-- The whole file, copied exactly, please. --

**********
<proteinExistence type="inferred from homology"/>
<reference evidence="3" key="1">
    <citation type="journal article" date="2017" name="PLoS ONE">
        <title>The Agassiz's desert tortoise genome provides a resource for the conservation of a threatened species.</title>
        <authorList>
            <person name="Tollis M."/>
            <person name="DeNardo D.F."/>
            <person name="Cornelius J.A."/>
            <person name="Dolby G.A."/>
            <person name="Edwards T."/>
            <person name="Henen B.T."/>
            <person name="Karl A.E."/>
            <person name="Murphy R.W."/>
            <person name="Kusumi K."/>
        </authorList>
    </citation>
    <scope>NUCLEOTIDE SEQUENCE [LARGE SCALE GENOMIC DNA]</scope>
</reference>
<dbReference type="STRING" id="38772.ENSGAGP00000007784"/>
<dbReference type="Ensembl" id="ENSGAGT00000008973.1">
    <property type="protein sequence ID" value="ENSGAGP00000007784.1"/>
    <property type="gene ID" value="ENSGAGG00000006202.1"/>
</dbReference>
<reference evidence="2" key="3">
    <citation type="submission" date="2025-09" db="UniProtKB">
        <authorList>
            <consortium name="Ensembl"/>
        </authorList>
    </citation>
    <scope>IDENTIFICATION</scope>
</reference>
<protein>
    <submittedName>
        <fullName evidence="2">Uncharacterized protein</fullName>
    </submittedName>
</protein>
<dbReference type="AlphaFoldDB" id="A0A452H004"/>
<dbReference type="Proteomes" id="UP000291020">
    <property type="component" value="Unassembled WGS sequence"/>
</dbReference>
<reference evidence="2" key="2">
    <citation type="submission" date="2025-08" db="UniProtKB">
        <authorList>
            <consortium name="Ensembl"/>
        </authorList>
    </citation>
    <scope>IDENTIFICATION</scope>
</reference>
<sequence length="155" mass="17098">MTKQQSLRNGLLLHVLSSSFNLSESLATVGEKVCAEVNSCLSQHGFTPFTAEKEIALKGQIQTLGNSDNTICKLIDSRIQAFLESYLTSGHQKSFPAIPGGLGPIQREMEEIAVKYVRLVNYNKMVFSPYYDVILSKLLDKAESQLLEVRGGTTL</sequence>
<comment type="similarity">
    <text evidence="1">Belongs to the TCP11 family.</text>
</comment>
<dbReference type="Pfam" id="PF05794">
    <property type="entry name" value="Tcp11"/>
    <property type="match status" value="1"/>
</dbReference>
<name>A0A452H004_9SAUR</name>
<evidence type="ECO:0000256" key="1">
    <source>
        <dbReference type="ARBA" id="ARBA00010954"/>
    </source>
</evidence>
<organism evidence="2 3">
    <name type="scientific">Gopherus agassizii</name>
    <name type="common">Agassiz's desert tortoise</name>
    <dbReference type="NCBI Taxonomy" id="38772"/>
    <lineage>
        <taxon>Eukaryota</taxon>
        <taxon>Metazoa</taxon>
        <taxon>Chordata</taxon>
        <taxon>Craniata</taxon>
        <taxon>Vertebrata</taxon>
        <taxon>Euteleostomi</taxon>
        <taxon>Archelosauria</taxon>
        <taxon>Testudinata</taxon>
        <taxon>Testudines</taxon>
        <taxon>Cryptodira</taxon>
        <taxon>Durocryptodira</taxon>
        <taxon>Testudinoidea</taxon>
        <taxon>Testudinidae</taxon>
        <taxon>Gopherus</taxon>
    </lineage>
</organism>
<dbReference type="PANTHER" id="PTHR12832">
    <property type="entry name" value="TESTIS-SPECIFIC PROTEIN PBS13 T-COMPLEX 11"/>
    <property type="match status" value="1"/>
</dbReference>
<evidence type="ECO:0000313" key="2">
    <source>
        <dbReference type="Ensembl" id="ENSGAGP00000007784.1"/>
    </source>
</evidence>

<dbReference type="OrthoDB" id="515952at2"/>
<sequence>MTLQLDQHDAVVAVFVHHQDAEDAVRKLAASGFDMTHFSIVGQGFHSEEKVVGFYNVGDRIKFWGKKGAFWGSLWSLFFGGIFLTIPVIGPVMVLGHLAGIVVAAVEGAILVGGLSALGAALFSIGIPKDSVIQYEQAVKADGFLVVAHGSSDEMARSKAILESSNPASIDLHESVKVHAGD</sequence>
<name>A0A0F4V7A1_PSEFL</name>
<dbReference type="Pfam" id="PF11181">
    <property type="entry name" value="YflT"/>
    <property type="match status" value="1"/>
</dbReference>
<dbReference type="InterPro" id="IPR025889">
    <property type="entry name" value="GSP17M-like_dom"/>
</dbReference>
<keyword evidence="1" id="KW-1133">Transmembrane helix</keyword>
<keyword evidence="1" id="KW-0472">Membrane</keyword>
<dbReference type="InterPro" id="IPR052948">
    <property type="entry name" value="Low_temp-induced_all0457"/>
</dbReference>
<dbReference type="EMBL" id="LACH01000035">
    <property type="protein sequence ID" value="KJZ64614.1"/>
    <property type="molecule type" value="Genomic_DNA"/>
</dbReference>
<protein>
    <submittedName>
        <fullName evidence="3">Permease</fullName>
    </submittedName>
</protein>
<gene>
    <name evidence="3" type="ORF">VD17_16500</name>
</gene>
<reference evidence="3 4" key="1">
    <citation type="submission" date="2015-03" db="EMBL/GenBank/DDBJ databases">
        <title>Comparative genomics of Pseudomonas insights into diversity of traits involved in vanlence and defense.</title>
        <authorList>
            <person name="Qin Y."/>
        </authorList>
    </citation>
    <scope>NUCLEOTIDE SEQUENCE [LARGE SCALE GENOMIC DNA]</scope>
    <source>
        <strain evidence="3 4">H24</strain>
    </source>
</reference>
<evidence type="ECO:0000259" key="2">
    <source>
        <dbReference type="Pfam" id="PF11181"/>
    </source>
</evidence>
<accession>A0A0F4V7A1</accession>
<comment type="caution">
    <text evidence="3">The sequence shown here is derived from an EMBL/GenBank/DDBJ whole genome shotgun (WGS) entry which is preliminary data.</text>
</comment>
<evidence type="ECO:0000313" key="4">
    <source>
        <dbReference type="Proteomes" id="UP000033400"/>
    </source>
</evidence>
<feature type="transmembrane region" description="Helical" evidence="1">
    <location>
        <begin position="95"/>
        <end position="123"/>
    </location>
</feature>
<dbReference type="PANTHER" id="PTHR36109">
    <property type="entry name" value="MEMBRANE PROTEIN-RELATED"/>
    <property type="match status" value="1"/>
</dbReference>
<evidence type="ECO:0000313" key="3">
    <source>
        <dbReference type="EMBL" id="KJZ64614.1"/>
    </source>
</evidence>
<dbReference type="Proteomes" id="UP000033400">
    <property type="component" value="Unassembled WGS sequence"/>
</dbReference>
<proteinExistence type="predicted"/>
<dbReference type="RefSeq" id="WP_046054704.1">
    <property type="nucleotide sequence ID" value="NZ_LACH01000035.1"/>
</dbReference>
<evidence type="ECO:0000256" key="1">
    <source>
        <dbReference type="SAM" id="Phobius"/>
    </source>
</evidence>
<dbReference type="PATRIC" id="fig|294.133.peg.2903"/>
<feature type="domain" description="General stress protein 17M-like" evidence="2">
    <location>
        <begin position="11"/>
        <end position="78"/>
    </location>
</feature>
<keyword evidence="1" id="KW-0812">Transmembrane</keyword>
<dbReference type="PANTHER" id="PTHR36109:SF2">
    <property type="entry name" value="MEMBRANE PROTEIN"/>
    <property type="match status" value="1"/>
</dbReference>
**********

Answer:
<proteinExistence type="inferred from homology"/>
<reference evidence="3" key="1">
    <citation type="journal article" date="2017" name="PLoS ONE">
        <title>The Agassiz's desert tortoise genome provides a resource for the conservation of a threatened species.</title>
        <authorList>
            <person name="Tollis M."/>
            <person name="DeNardo D.F."/>
            <person name="Cornelius J.A."/>
            <person name="Dolby G.A."/>
            <person name="Edwards T."/>
            <person name="Henen B.T."/>
            <person name="Karl A.E."/>
            <person name="Murphy R.W."/>
            <person name="Kusumi K."/>
        </authorList>
    </citation>
    <scope>NUCLEOTIDE SEQUENCE [LARGE SCALE GENOMIC DNA]</scope>
</reference>
<dbReference type="STRING" id="38772.ENSGAGP00000007784"/>
<dbReference type="Ensembl" id="ENSGAGT00000008973.1">
    <property type="protein sequence ID" value="ENSGAGP00000007784.1"/>
    <property type="gene ID" value="ENSGAGG00000006202.1"/>
</dbReference>
<reference evidence="2" key="3">
    <citation type="submission" date="2025-09" db="UniProtKB">
        <authorList>
            <consortium name="Ensembl"/>
        </authorList>
    </citation>
    <scope>IDENTIFICATION</scope>
</reference>
<protein>
    <submittedName>
        <fullName evidence="2">Uncharacterized protein</fullName>
    </submittedName>
</protein>
<dbReference type="AlphaFoldDB" id="A0A452H004"/>
<dbReference type="Proteomes" id="UP000291020">
    <property type="component" value="Unassembled WGS sequence"/>
</dbReference>
<reference evidence="2" key="2">
    <citation type="submission" date="2025-08" db="UniProtKB">
        <authorList>
            <consortium name="Ensembl"/>
        </authorList>
    </citation>
    <scope>IDENTIFICATION</scope>
</reference>
<sequence length="155" mass="17098">MTKQQSLRNGLLLHVLSSSFNLSESLATVGEKVCAEVNSCLSQHGFTPFTAEKEIALKGQIQTLGNSDNTICKLIDSRIQAFLESYLTSGHQKSFPAIPGGLGPIQREMEEIAVKYVRLVNYNKMVFSPYYDVILSKLLDKAESQLLEVRGGTTL</sequence>
<comment type="similarity">
    <text evidence="1">Belongs to the TCP11 family.</text>
</comment>
<dbReference type="Pfam" id="PF05794">
    <property type="entry name" value="Tcp11"/>
    <property type="match status" value="1"/>
</dbReference>
<name>A0A452H004_9SAUR</name>
<evidence type="ECO:0000256" key="1">
    <source>
        <dbReference type="ARBA" id="ARBA00010954"/>
    </source>
</evidence>
<organism evidence="2 3">
    <name type="scientific">Gopherus agassizii</name>
    <name type="common">Agassiz's desert tortoise</name>
    <dbReference type="NCBI Taxonomy" id="38772"/>
    <lineage>
        <taxon>Eukaryota</taxon>
        <taxon>Metazoa</taxon>
        <taxon>Chordata</taxon>
        <taxon>Craniata</taxon>
        <taxon>Vertebrata</taxon>
        <taxon>Euteleostomi</taxon>
        <taxon>Archelosauria</taxon>
        <taxon>Testudinata</taxon>
        <taxon>Testudines</taxon>
        <taxon>Cryptodira</taxon>
        <taxon>Durocryptodira</taxon>
        <taxon>Testudinoidea</taxon>
        <taxon>Testudinidae</taxon>
        <taxon>Gopherus</taxon>
    </lineage>
</organism>
<dbReference type="PANTHER" id="PTHR12832">
    <property type="entry name" value="TESTIS-SPECIFIC PROTEIN PBS13 T-COMPLEX 11"/>
    <property type="match status" value="1"/>
</dbReference>
<evidence type="ECO:0000313" key="2">
    <source>
        <dbReference type="Ensembl" id="ENSGAGP00000007784.1"/>
    </source>
</evidence>

<dbReference type="OrthoDB" id="515952at2"/>
<sequence>MTLQLDQHDAVVAVFVHHQDAEDAVRKLAASGFDMTHFSIVGQGFHSEEKVVGFYNVGDRIKFWGKKGAFWGSLWSLFFGGIFLTIPVIGPVMVLGHLAGIVVAAVEGAILVGGLSALGAALFSIGIPKDSVIQYEQAVKADGFLVVAHGSSDEMARSKAILESSNPASIDLHESVKVHAGD</sequence>
<name>A0A0F4V7A1_PSEFL</name>
<dbReference type="Pfam" id="PF11181">
    <property type="entry name" value="YflT"/>
    <property type="match status" value="1"/>
</dbReference>
<dbReference type="InterPro" id="IPR025889">
    <property type="entry name" value="GSP17M-like_dom"/>
</dbReference>
<keyword evidence="1" id="KW-1133">Transmembrane helix</keyword>
<keyword evidence="1" id="KW-0472">Membrane</keyword>
<dbReference type="InterPro" id="IPR052948">
    <property type="entry name" value="Low_temp-induced_all0457"/>
</dbReference>
<dbReference type="EMBL" id="LACH01000035">
    <property type="protein sequence ID" value="KJZ64614.1"/>
    <property type="molecule type" value="Genomic_DNA"/>
</dbReference>
<protein>
    <submittedName>
        <fullName evidence="3">Permease</fullName>
    </submittedName>
</protein>
<gene>
    <name evidence="3" type="ORF">VD17_16500</name>
</gene>
<reference evidence="3 4" key="1">
    <citation type="submission" date="2015-03" db="EMBL/GenBank/DDBJ databases">
        <title>Comparative genomics of Pseudomonas insights into diversity of traits involved in vanlence and defense.</title>
        <authorList>
            <person name="Qin Y."/>
        </authorList>
    </citation>
    <scope>NUCLEOTIDE SEQUENCE [LARGE SCALE GENOMIC DNA]</scope>
    <source>
        <strain evidence="3 4">H24</strain>
    </source>
</reference>
<evidence type="ECO:0000259" key="2">
    <source>
        <dbReference type="Pfam" id="PF11181"/>
    </source>
</evidence>
<accession>A0A0F4V7A1</accession>
<comment type="caution">
    <text evidence="3">The sequence shown here is derived from an EMBL/GenBank/DDBJ whole genome shotgun (WGS) entry which is preliminary data.</text>
</comment>
<evidence type="ECO:0000313" key="4">
    <source>
        <dbReference type="Proteomes" id="UP000033400"/>
    </source>
</evidence>
<feature type="transmembrane region" description="Helical" evidence="1">
    <location>
        <begin position="95"/>
        <end position="123"/>
    </location>
</feature>
<dbReference type="PANTHER" id="PTHR36109">
    <property type="entry name" value="MEMBRANE PROTEIN-RELATED"/>
    <property type="match status" value="1"/>
</dbReference>
<evidence type="ECO:0000313" key="3">
    <source>
        <dbReference type="EMBL" id="KJZ64614.1"/>
    </source>
</evidence>
<dbReference type="Proteomes" id="UP000033400">
    <property type="component" value="Unassembled WGS sequence"/>
</dbReference>
<proteinExistence type="predicted"/>
<dbReference type="RefSeq" id="WP_046054704.1">
    <property type="nucleotide sequence ID" value="NZ_LACH01000035.1"/>
</dbReference>
<evidence type="ECO:0000256" key="1">
    <source>
        <dbReference type="SAM" id="Phobius"/>
    </source>
</evidence>
<dbReference type="PATRIC" id="fig|294.133.peg.2903"/>
<feature type="domain" description="General stress protein 17M-like" evidence="2">
    <location>
        <begin position="11"/>
        <end position="78"/>
    </location>
</feature>
<keyword evidence="1" id="KW-0812">Transmembrane</keyword>
<dbReference type="PANTHER" id="PTHR36109:SF2">
    <property type="entry name" value="MEMBRANE PROTEIN"/>
    <property type="match status" value="1"/>
</dbReference>